The Mudcat Café TM
Thread #77548   Message #1384402
Posted By: PoppaGator
21-Jan-05 - 11:52 AM
Thread Name: Basic Music Theory Question
Subject: RE: Basic Music Theory Question
I believe you can learn plenty of music theory, notably harmonic (chord) theory, without being able to read standard musical notation. And you can learn/know this stuff semi-intuitively ~ for example, you can understand the relationship among the three or four chords used for so many songs, and be able to easily find the appropriate chords in each of several keys, without necessarily knowing the terms "tonic," "dominant," "subdominent," and "relative minor" [also known as "SuperTonic"].

The super-simple explanation offered by GUEST of 10:55 pm last night is good as far as it goes, but omits a critical bit of information. When transposing from one key to another and counting the number of notes' difference between them, you need to count "half-steps" (aka "semitones"). Each half-step is a single fret on the guitar fingerboard, and some-but-not-all of the "natural" (non-sharp-or-flat) notes are a full step (two half-steps) apart. GUEST's message implies that each natural is the same "distance from the next, and that's not quite true.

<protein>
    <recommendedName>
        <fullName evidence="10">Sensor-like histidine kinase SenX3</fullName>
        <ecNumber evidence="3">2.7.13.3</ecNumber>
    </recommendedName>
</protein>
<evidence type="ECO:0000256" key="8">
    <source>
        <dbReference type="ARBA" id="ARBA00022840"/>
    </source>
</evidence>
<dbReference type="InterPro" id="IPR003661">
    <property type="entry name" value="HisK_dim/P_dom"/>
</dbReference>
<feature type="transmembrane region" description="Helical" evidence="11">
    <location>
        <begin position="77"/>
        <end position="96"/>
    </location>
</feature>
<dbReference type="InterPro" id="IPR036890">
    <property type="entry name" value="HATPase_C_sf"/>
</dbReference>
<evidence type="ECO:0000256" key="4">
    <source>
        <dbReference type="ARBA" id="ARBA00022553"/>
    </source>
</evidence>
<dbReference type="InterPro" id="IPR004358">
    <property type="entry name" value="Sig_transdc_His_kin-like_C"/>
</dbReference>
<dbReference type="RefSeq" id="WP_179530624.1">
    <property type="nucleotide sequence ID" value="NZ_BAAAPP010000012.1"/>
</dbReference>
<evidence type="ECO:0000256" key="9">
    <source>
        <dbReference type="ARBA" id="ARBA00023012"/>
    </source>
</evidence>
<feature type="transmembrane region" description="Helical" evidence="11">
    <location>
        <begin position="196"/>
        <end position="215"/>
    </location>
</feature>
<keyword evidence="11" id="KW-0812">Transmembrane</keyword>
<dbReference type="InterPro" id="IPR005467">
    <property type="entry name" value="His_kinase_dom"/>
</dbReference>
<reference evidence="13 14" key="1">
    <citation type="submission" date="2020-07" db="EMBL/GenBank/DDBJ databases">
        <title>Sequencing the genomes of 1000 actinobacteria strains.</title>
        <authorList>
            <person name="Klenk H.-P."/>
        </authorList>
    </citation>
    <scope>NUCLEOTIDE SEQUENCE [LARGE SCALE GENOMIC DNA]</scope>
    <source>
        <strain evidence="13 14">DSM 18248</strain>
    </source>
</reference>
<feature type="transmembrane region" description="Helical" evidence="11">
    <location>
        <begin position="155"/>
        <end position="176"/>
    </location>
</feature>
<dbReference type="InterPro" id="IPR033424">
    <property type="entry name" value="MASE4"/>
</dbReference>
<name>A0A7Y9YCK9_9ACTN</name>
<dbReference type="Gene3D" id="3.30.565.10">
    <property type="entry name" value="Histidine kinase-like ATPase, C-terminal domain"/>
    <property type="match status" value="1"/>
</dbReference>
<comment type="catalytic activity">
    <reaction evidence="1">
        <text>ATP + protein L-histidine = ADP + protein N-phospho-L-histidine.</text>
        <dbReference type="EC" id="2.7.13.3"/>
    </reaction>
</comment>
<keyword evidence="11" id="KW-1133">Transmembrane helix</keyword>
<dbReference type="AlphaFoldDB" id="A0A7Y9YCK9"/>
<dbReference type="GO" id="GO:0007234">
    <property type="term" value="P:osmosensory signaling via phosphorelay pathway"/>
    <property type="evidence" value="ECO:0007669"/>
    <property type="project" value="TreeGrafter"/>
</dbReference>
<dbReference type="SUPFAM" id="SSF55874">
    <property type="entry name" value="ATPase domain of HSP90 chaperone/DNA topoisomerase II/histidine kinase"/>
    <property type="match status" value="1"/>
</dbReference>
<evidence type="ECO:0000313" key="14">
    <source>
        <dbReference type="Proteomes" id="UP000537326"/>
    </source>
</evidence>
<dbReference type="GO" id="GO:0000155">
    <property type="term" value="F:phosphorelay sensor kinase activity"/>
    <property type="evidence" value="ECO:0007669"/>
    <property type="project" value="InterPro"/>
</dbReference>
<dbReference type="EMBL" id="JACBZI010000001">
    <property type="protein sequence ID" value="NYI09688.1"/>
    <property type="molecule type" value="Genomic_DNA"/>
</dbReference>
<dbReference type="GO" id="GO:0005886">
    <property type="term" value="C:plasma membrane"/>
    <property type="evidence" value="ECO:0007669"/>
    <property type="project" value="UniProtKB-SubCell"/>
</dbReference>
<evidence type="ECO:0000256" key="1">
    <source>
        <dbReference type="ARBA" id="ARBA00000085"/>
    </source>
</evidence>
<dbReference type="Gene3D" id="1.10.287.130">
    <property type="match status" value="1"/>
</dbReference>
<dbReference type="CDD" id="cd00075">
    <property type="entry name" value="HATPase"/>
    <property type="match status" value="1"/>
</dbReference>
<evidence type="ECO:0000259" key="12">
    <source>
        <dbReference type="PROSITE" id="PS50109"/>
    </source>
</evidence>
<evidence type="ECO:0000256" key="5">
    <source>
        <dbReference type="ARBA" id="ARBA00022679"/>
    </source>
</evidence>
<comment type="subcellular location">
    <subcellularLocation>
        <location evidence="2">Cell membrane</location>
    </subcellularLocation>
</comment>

Between A and B, there's a note called either A# or Bb; BUT
between B and C there is *no* extra note.
There's a note (C#/Db) between C and D, there's a D#/Eb between D and E, but
there's no note between E and F.
The rest of the scale has sharps/flats between the natural notes (F#/Gb, G#/Ab, and, once again, A#/Bb).

If you can picture a piano keyboard and know how to locate "C," you should be able to visualize and understand this. The black keys are in alternating groups of twos and threes, and the pairs of white keys without a black key between them are B-C and E-F.